I actually had no idea you could just buy road cones, but I was walking around Lowels one day looking for solutions to the issues that were in the back of my mind (like expensive metal culling cones) and stumbled upon the orange cones stacked on the floor of an isle. I wouldn't have know to even ask for them.....

And you may try calling your local ODOT type agency (Oregon Department of Transportation) and asking where they buy their cones, tell them you need a couple. You never know. I called a local agency asking where they got their surveyor stakes (another issue to solve) and was hooked up with their supplier. Now I pay wholesale, about $10 for a bundle of 50 stakes instead of retail about $45 for the same bundle.

I am intrigued by the dry aging, and will be giving it a go in a few months to answer some of the good questions you bring up. Seems like a worthy project.

 
Saybian Morgan
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I finally found them, there called "traffic cones" around here and I could kick myself they were in a store I was in yesterday but I was looking for pylon's, safety cones, orange cones. Ugh soooooo mans stupid of me.
 
Saybian Morgan
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because of the dry aging I was trying to find evidence of the downside of not bleeding, they seem to be all asthetic but I can't find any real why to it. Meat taint I don't really understand cuzz for all i know it's just people who dont like wild taste. The articles always seem to point to subjective preference as some seem to be all about aging them fully intact and that the poop and all the food increase robustness but of what kind I dunno. I havn't locked down a preferred dispatch method, i have no problem with bleeding but I'm hanging all my stuff now "maybe just to be different" maybe just cuzz anything old world and dirty just appeals to my senses. Has anyone done cervical dislocation? I can't find any proper video's over it just idiot's harming chickens. Does the post neck break bleeding actually do anything? I'm not worried about poisoning myself and i've probably said it before that most of our modern day beleif's come from primitive proviso's written before the age of the thermometer never mind the fridge itself.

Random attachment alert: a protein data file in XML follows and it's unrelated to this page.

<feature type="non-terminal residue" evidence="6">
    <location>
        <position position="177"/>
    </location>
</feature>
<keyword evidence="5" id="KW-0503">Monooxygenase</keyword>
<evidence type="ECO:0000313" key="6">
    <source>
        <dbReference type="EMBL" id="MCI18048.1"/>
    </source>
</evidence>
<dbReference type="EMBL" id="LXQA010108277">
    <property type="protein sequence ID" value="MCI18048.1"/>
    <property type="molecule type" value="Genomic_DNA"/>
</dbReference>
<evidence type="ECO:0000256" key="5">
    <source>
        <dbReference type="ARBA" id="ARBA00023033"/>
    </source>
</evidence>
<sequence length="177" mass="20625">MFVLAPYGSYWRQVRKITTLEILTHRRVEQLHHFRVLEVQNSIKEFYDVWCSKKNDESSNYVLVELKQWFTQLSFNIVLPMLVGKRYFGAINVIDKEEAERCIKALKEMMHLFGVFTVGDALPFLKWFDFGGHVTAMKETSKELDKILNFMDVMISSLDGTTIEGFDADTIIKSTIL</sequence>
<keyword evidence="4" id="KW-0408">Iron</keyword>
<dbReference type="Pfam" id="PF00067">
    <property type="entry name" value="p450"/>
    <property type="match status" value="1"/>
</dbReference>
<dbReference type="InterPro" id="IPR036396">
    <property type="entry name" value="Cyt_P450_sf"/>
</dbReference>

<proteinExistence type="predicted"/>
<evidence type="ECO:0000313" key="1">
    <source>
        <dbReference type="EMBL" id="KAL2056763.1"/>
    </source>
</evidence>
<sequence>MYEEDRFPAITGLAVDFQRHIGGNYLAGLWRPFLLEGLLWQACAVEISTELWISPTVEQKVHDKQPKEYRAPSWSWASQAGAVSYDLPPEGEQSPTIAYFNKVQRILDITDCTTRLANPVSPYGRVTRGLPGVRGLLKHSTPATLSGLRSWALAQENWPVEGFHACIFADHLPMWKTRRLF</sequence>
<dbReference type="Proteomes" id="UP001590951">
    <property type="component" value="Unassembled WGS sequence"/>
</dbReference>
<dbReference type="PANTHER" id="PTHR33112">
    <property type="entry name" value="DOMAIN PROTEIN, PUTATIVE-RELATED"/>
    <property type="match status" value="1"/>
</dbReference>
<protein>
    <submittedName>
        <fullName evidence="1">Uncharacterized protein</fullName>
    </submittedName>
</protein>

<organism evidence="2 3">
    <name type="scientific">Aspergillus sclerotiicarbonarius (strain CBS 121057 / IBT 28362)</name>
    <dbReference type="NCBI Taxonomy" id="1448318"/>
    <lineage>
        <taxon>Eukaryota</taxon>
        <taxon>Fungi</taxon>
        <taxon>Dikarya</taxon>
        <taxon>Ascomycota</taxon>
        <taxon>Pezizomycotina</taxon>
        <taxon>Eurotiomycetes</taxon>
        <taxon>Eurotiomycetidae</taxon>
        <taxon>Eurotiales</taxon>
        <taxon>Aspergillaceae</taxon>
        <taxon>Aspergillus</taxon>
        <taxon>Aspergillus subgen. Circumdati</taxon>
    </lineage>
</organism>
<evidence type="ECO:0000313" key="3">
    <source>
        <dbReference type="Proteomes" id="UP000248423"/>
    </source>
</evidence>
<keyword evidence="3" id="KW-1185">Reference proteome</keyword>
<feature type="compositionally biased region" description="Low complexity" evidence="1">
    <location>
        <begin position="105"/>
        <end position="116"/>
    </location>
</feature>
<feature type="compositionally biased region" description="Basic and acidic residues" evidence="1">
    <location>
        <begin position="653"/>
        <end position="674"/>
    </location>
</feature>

So many question's so few drakes left, this is value added product if I've ever herd of it, i just bought my neighbour two steaks for christmas, 30 dollar's a pound! what in the heck are they doing, i've never had those part's of the cow I don't really know what i bought him but i hope it taste good to him. I grew up on the other side of the tracks and corned beef, cow's feet, ox's tail, tripe, cow cod etc is the only part's of the cow i really know. I've had grizzle meat steak before but I don't know any of the cut's of meat ppl talk about, I just never had the privilege of eating that part of the cow. I know mutton and curry goat but I know nothing of rack of lamb etc. I'm feeling a niche comming my way and I wanna really go for it, hunter's usually focus on their own consumption so they've locked up all their secrets. I never knew about things like tender meat vs tough meat, I just ate what was put on my plate and considered tender meat to simply be something beaten with a hammer for old people with no teeth. But I could definetly jump on a band wagon if this is the way the world works. I eat what I get to the bone then I eat the marrow so some could say I eat like a barbarian. But if there's a way to skip the 45 min toothepicking of my teeth I'm for it.